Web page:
Ghana has become the first country in the world to receive COVID-19 vaccine doses through the COVAX Facility, an initiative designed to combat vaccine nationalism and ensure the vaccines are reaching everyone, everywhere.
The country received 600,000 doses on Wednesday, provided by the Serum Institute of India (SII), with the vaccines landing in Accra. The first recipients for the vaccine will be health care workers, people over the age of 60, people living with underlying health conditions, and senior officials.
Ghana, with a population of 30 million, has said it's planning on vaccinating 20 million people, starting from the first week of March. It was chosen as the first country to receive the vaccine due to a pledge for quick distribution, with neighboring Côte d'Ivoire reportedly the next country in the list. The country has recorded more than 80,000 cases and over 500 deaths since the beginning of the pandemic.
The World Health Organization (WHO), which leads the COVAX initiative, said in a joint statement with UNICEF that this was "a momentous occasion", adding that the arrival of COVID-19 vaccines into Ghana "is critical in bringing the pandemic to an end."
"The only way out of this crisis is to ensure that vaccinations are available for all," the statement continued. "Vaccines save lives. As health workers and other frontline staff are vaccinated, we will be able to gradually see a return to normalcy, including better access to health, education, and protection services."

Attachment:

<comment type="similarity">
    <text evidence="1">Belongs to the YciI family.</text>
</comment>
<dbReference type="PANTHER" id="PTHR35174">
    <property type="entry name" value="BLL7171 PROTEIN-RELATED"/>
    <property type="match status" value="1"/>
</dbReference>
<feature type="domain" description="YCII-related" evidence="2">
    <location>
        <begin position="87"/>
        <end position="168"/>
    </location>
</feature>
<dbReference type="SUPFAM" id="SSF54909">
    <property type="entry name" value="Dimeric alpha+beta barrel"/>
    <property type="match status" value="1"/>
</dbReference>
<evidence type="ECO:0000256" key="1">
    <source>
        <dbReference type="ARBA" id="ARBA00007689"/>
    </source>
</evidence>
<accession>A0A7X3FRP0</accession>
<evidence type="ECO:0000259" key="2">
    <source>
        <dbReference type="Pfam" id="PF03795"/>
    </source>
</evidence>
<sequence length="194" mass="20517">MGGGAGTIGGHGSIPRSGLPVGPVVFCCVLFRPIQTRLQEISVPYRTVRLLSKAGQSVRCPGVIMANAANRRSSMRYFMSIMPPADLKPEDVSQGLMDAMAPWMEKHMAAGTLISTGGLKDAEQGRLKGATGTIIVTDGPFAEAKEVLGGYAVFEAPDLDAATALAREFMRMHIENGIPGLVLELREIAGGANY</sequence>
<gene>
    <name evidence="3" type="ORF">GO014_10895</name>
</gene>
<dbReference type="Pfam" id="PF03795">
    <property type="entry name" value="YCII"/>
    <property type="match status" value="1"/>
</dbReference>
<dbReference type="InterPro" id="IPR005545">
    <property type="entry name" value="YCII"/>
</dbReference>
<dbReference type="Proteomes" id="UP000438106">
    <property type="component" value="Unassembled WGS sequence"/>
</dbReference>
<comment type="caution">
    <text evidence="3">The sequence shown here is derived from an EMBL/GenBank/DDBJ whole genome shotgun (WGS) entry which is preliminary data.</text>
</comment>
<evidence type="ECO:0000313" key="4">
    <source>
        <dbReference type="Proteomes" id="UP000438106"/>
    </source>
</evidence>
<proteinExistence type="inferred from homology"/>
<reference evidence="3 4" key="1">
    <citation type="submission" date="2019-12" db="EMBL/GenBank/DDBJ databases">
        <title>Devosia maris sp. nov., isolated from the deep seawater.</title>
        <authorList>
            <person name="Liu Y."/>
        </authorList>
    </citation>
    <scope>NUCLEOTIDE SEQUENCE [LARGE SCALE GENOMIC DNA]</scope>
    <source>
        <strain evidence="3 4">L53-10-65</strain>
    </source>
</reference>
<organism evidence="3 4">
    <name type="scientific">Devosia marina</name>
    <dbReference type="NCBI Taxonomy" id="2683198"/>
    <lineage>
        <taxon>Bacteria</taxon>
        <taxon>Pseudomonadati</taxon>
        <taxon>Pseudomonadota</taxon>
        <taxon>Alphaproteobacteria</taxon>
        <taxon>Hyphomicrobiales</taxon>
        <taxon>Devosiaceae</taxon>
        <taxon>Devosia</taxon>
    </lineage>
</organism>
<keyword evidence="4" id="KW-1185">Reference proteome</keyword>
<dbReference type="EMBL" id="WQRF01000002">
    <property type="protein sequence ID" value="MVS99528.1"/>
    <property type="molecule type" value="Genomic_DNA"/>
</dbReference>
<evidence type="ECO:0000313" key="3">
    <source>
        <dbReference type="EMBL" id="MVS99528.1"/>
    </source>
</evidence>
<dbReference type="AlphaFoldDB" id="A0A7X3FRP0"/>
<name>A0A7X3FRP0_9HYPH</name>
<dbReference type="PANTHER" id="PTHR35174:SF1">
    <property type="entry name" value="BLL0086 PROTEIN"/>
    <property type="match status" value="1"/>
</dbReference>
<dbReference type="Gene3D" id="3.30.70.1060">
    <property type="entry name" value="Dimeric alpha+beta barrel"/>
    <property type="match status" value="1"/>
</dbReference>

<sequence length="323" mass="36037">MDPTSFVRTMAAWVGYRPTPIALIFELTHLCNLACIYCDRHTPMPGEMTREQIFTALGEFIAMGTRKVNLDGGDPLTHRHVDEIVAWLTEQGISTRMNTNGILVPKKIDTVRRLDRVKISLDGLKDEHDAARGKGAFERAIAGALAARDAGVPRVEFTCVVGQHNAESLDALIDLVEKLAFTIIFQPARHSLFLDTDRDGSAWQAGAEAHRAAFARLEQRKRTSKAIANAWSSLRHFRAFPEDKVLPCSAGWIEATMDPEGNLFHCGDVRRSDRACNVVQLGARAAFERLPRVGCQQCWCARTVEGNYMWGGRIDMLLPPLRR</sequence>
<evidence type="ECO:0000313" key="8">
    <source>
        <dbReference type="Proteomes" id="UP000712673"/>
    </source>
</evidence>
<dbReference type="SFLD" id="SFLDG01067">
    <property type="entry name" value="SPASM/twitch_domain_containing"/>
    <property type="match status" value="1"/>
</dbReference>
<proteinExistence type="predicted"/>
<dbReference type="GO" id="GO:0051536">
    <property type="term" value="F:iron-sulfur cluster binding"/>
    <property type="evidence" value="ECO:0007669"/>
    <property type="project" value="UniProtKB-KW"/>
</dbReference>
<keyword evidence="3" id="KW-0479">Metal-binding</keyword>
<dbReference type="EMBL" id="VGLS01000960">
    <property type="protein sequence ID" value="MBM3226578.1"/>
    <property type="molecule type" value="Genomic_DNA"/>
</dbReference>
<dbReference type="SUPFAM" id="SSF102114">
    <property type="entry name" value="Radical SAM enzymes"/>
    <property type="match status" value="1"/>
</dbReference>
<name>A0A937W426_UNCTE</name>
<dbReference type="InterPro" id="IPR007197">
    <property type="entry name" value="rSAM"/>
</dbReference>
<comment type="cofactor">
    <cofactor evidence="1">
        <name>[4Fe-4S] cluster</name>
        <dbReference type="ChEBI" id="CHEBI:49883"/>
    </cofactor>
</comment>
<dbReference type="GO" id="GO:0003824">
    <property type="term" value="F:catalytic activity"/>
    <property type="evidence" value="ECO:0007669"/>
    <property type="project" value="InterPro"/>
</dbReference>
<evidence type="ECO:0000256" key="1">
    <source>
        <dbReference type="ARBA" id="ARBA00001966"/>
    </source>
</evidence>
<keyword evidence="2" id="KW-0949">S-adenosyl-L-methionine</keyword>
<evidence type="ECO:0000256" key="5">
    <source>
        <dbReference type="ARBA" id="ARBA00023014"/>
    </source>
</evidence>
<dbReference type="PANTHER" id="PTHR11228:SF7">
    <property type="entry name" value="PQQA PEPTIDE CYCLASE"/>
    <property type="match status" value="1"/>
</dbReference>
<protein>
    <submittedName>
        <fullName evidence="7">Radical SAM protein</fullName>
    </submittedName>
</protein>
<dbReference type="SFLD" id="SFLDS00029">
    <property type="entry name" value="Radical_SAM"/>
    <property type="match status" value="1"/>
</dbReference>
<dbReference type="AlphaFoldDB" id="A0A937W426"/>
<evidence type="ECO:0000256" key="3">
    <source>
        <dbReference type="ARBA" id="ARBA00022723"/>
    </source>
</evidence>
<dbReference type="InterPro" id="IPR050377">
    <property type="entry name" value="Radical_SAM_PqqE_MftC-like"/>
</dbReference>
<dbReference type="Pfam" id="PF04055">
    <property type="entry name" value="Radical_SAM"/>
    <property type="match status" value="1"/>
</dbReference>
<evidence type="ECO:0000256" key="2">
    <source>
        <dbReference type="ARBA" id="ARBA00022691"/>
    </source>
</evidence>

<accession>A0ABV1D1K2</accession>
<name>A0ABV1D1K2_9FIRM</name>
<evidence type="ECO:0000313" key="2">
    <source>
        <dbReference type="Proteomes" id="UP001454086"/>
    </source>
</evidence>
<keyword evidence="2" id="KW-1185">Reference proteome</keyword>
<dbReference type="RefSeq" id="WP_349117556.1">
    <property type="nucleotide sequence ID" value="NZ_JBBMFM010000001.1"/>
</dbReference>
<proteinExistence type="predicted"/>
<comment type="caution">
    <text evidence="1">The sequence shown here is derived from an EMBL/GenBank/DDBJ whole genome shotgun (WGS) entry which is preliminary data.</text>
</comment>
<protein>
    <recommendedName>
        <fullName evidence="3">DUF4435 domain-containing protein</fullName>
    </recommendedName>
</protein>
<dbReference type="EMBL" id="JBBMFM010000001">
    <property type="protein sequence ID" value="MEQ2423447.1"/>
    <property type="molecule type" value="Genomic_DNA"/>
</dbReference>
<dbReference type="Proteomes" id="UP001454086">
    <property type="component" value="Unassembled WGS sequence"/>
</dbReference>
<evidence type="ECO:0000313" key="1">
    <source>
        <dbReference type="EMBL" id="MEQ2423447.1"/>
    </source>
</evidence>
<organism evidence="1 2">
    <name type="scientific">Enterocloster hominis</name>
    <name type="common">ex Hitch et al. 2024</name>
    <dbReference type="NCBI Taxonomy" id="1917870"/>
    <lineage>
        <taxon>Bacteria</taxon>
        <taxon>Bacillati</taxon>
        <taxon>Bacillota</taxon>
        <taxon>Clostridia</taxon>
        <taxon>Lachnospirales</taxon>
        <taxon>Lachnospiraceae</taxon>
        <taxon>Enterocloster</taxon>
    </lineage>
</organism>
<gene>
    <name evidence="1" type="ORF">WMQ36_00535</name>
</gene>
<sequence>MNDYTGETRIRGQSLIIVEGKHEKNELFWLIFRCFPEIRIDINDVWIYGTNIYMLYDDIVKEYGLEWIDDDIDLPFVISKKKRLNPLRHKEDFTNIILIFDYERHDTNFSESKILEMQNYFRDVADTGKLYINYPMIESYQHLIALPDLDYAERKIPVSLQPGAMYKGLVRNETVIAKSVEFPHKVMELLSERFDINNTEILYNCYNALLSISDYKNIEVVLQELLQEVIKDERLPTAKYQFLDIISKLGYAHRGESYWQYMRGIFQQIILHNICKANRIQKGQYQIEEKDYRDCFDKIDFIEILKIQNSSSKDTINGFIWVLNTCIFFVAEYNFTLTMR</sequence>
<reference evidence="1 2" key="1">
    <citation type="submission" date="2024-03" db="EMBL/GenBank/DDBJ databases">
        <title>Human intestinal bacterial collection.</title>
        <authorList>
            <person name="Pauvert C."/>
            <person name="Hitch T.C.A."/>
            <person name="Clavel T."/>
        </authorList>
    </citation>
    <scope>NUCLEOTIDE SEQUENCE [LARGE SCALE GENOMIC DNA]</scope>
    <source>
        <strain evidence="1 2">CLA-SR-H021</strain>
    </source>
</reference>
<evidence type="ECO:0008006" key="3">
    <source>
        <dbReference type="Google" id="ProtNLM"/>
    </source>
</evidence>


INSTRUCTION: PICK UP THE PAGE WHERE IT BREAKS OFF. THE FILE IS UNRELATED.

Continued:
The country will be rolling out the Oxford-AstraZeneca vaccine that was produced by the SII, and has been approved by the WHO.
The purpose behind the implementation of the COVAX Facility is to ensure that there is fair vaccine access around the world, called vaccine equity, and to close the divide between rich and poor countries, many of which have been unable to secure doses of the vaccine.
The program is aiming to inoculate 20% of people from the poorest countries in the world before the end of 2021, which means delivering 2 billion doses. The African Union (AU) was able to secure 700 million doses of the vaccine from the COVAX Facility, in hopes to vaccinate 60% of the African continent in the next two to three years.
Around the world, high-income countries have been buying up vast supplies of the vaccines — known as vaccine nationalism — and in some cases have bought enough vaccines for their populations several times over.
Cyril Ramaphosa, South Africa's president and former chair of the African Union, has strongly criticized rich countries for hoarding vaccines.
“The rich countries of the world went out and acquired large doses of vaccines from the developers and manufacturers of these vaccines,” he said. “Some countries went beyond and acquired four times what their population needs, and that was aimed at hoarding these vaccines.”
Countries like France, the UK, and Norway have so far committed to share surplus vaccine doses with poorer countries, with France pledging to distribute these vaccines as soon as possible.